With the growing interconnectivity of electronic devices, the enhanced scanning ability of diagnostic devices, and the increasing sophistication of AI, and sensory environments it is becoming possible to abstract actual healthcare provision away from the physical world for the first time.
A sizeable, and slowly increasing section of healthcare, can be performed without physical interaction with a health care professional at all.
Virtual Health Roadblocks
The virtualisation of much of what healthcare offers, is a good thing, at least for the end-user. For the established medical practice however, especially in countries in which healthcare is a profitable business, this same virtualisation is less than good – for the bottom line. Thus there are going to be several roadblocks, some technological, some put in place by established medical institutions, to fight this facility.
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Sometimes it is possible to diagnose a patient, or track a disease's progress, not through physical examination, but via VR. Separate to actual treatment, virtual diagnosis results in the most likely pathways to check, cutting down the search time in the majority of cases.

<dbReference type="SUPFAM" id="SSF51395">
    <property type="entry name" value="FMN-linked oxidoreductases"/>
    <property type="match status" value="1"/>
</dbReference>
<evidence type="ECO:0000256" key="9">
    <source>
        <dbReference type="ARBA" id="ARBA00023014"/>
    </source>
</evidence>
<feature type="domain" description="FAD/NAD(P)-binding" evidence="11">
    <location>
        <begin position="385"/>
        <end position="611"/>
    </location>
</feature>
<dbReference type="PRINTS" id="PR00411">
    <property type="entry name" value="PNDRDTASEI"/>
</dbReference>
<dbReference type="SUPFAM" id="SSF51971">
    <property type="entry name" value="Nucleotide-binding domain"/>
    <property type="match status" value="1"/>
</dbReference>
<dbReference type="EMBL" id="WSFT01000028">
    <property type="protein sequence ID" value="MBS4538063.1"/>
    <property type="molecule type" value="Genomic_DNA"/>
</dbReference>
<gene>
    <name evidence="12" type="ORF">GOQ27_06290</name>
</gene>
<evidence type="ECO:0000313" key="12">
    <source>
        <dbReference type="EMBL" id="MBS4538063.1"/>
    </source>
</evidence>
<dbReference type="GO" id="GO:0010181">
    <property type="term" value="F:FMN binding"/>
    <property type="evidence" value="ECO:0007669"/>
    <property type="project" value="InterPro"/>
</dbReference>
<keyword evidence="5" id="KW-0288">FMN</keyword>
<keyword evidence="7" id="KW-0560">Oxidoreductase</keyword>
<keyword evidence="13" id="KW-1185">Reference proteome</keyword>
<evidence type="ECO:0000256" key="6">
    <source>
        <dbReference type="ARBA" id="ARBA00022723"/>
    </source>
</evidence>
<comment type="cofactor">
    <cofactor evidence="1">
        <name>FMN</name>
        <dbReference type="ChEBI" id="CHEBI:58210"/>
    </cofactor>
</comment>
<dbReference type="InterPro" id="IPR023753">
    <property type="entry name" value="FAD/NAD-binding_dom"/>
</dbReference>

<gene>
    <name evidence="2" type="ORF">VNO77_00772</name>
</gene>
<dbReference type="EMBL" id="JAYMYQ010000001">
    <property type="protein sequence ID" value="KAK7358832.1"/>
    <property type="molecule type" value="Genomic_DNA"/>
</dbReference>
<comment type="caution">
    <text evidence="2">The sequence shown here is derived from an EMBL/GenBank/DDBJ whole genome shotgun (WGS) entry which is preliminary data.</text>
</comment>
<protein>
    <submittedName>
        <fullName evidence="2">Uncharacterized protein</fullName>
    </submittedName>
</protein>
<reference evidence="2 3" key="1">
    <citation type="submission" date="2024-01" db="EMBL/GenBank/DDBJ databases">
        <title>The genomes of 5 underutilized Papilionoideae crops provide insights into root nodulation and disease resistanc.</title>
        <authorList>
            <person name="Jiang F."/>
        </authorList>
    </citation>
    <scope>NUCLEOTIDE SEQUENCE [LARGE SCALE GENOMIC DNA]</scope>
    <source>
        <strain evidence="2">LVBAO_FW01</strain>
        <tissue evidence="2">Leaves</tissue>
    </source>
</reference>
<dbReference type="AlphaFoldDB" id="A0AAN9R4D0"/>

Despite the name, Plato's Cave, is not a CAVE VR. It is instead, a window on world (monitor based) VR experience, designed as a new radiology visualisation interface.
The Dextroscope: Medical Images
The Dextroscope is a holographic display system designed specifically to help surgeons visualize and practice on the area to be operated on, prior to actual surgery.
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Virtual treatment covers the whole gamut of using virtual reality system to treat a patient’s medical condition effectively. For obvious reasons, this area overlaps a great deal with therapeutic worlds. However, virtual treatment covers far more than just therapy. It is possible for example to create a virtual replica of the patient, for the surgeon to experiment on prior to surgery, or to trial drugs on, whilst looking for potential problems.